I have heard arguments both for and against Dollar-Cost Averaging, but I use it and have found it to be quite useful as passive investing strategy. I will explain what it is and why you should use it for investing, especially if you have limited knowledge of the markets.
What is Dollar-Cost Averaging?
In simple terms, Dollar-Cost Averaging is a way of buying a stock index (think S&P 500) or an individual stock with the same amount of money at regular intervals (every month or every quarter) so as to reduce the risk that the stock market might go down.
As a new college graduate, you may be hearing people say you should be investing in your company’s 401K or some other sort of investment vehicle. But assuming you figure out how to do that, what should you invest in?
With the abundance of media nowadays, I’m sure that you know what the stock market is and have seen a stock ticker on TV. Let’s say you see that GE is priced at $20. What does that mean to you?
Unless you’ve been tracking the stock market for a while, that $21 is just a number. It has no meaning to you. You may know the number of stocks outstanding, etc and so can calculate the “Market Capitalization” of a company, but does this really mean anything to you? If you don’t understand what I’m talking about, don’t worry.
Now let’s say you invested $1000 into GE so you have 50 shares of GE stock ($1000/$20 per share) in January. You don’t check your stock for a few months and come back to see the value of your investment in October (10 months). Oh no! The share price dropped to $15 so your investment is now worth $750 (50 shares * $15 per share). You just lost $250!
Enter Dollar-Cost Averaging. Let’s say that instead of investing the $1000 all at once, you decided to invest $100 per month during those 10 months. Let’s look at the example below:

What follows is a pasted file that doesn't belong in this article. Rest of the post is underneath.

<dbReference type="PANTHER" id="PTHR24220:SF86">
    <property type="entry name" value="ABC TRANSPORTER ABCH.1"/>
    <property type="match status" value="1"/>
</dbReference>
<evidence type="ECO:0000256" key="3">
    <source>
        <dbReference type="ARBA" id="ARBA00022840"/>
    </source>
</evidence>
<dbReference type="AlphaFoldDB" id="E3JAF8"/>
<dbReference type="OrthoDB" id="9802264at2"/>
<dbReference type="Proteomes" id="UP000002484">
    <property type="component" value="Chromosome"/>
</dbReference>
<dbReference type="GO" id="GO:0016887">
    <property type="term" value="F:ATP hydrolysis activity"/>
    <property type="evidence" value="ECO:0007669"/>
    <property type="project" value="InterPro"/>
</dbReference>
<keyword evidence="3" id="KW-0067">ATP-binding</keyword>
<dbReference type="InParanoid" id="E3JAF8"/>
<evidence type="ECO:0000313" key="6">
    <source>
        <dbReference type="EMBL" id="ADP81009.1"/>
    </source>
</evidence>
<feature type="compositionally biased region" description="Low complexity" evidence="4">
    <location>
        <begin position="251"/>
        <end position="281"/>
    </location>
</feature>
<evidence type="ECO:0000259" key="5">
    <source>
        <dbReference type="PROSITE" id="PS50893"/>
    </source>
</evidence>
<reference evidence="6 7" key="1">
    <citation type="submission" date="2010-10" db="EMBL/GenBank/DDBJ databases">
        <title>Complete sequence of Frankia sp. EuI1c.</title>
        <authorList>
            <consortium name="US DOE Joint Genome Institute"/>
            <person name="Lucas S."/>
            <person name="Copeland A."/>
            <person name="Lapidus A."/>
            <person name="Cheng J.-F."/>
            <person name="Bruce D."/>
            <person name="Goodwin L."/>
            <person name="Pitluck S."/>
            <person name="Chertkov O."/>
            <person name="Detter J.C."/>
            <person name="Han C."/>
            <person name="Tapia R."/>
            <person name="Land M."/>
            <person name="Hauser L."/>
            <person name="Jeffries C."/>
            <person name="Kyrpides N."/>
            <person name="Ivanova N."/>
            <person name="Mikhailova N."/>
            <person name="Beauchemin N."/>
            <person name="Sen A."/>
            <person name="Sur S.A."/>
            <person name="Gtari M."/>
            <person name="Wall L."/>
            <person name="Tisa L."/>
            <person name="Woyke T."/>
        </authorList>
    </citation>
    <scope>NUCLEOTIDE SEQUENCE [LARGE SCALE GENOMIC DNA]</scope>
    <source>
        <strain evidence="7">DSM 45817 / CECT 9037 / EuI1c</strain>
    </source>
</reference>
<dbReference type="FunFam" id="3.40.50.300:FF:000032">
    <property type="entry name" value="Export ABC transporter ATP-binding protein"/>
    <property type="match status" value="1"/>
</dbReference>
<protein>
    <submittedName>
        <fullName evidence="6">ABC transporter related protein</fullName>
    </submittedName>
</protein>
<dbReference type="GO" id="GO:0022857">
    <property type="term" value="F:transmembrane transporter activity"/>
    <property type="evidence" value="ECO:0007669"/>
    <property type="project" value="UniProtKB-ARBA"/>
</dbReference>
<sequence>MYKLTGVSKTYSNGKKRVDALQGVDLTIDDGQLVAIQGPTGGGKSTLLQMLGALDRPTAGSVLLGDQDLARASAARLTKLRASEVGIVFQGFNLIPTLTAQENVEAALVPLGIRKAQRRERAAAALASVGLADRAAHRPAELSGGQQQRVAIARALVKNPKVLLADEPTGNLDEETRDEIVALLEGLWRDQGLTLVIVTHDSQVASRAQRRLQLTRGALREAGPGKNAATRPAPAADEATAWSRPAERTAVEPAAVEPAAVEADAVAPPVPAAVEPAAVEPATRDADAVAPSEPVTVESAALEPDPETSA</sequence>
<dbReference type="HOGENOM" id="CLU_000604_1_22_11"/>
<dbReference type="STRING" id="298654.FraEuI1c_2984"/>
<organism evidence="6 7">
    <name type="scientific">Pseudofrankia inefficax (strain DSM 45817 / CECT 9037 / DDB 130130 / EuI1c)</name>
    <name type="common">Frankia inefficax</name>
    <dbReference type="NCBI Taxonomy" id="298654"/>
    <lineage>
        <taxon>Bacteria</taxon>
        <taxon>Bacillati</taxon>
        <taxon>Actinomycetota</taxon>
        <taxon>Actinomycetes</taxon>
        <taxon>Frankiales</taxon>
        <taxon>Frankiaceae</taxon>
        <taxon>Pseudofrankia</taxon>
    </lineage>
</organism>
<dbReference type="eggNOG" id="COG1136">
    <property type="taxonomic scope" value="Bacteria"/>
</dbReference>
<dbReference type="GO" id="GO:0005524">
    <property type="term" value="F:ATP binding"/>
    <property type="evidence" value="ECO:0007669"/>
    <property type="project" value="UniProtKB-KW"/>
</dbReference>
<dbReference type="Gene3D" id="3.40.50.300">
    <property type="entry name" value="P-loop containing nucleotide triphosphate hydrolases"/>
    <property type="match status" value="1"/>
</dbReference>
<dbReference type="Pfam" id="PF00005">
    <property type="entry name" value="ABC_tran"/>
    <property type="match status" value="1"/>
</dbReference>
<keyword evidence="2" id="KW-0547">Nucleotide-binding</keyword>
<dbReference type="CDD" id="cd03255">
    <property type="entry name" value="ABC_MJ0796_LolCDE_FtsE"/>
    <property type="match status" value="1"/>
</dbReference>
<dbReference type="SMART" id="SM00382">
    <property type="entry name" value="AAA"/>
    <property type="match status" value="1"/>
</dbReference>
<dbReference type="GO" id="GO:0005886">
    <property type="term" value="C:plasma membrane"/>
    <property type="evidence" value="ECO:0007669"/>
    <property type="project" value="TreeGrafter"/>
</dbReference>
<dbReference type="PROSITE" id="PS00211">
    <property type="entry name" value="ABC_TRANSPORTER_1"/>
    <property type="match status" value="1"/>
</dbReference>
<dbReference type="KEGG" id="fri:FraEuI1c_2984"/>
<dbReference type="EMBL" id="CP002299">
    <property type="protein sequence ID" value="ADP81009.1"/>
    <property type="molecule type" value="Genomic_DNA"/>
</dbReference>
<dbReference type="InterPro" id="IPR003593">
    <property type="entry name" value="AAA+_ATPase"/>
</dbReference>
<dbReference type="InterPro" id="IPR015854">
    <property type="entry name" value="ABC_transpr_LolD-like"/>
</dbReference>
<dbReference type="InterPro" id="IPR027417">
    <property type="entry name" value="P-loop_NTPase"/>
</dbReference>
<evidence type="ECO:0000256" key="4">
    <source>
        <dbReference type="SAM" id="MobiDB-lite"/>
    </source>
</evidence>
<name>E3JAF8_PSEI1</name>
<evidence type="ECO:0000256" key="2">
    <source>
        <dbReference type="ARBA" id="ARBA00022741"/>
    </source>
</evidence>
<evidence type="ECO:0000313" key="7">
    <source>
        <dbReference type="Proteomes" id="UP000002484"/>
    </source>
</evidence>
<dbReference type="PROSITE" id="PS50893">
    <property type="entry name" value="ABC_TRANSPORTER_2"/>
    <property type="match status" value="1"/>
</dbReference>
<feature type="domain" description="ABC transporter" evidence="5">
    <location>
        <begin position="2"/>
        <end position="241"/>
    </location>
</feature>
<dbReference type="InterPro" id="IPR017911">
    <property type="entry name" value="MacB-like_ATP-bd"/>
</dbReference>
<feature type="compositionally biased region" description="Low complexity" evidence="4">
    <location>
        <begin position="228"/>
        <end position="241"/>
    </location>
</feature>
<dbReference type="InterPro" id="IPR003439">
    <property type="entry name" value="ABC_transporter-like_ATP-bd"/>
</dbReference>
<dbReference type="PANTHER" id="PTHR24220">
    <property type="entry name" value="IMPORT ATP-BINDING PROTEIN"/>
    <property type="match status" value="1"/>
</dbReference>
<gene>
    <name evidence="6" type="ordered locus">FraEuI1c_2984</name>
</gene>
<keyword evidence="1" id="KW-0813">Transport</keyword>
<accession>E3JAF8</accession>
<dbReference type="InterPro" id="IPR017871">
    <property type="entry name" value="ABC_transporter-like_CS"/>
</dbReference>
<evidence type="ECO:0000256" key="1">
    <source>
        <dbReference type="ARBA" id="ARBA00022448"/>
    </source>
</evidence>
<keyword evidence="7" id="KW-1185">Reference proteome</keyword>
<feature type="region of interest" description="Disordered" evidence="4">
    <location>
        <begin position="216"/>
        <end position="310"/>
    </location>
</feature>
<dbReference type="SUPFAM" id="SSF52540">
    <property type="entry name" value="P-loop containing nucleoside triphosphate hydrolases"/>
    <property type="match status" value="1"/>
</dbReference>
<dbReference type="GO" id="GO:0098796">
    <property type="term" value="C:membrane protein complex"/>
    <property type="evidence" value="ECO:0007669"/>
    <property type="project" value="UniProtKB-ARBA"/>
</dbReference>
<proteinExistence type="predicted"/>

DCA doesn’t always give a better return than investing all your money in the beginning, especially when dividends are factored in, but it does give you a simple way to invest your money without having to worry when the market is going to take a dive. In fact, if the market does dive, you’ll be buying more shares for the same amount of money which will amplify the gains when the market does turn around.As you can see, with the smaller contributions every month, you actually only lose $38!
To learn more about the benefits and risks of DCA, just search Google. There are plenty of articles about it.
How to Start Dollar-Cost Averaging?
Investing along can be a daunting task when starting out, but it can become even more complex when trying to learn how to invest with DCA. First you need to find a broker. Search Google for one of these, or look below, and maker sure they support Dollar-Cost Averaging investing, sometimes called Systematic investing.
Once you have an account open, you must fund the account, making sure that the account will fund itself automatically for the interval you want to use DCA for, and then start using DCA.
Brokers who Support Dollar-Cost Averaging
- TD Ameritrade – My favorite. They have quite a few index mutual funds that have no transaction/commission cost.
- Setting up DCA: https://wwws.ameritrade.com/html/help/help_fundhelp.html#setup_systematic
- Form: https://www.tdameritrade.com/retail-en_us/resources/pdf/TDA100.pdf
- Recommended funds:
- POMIX – Stock Market Index Fund
- DBMIX – Bond market Index Fund
- DISSX – Small-cap
- Scottrade – Scottrade unfortunately does not have free systematic investing. They charge you $2 for every trade.
DISCLAIMER: The investing ideas suggested in this article are informational only and I do not hold any responsibility for losses when using the method above or any other investing strategy. I currently hold positions in POMIX, DBMIX, and DISSX with no plans of selling in the next 60 days.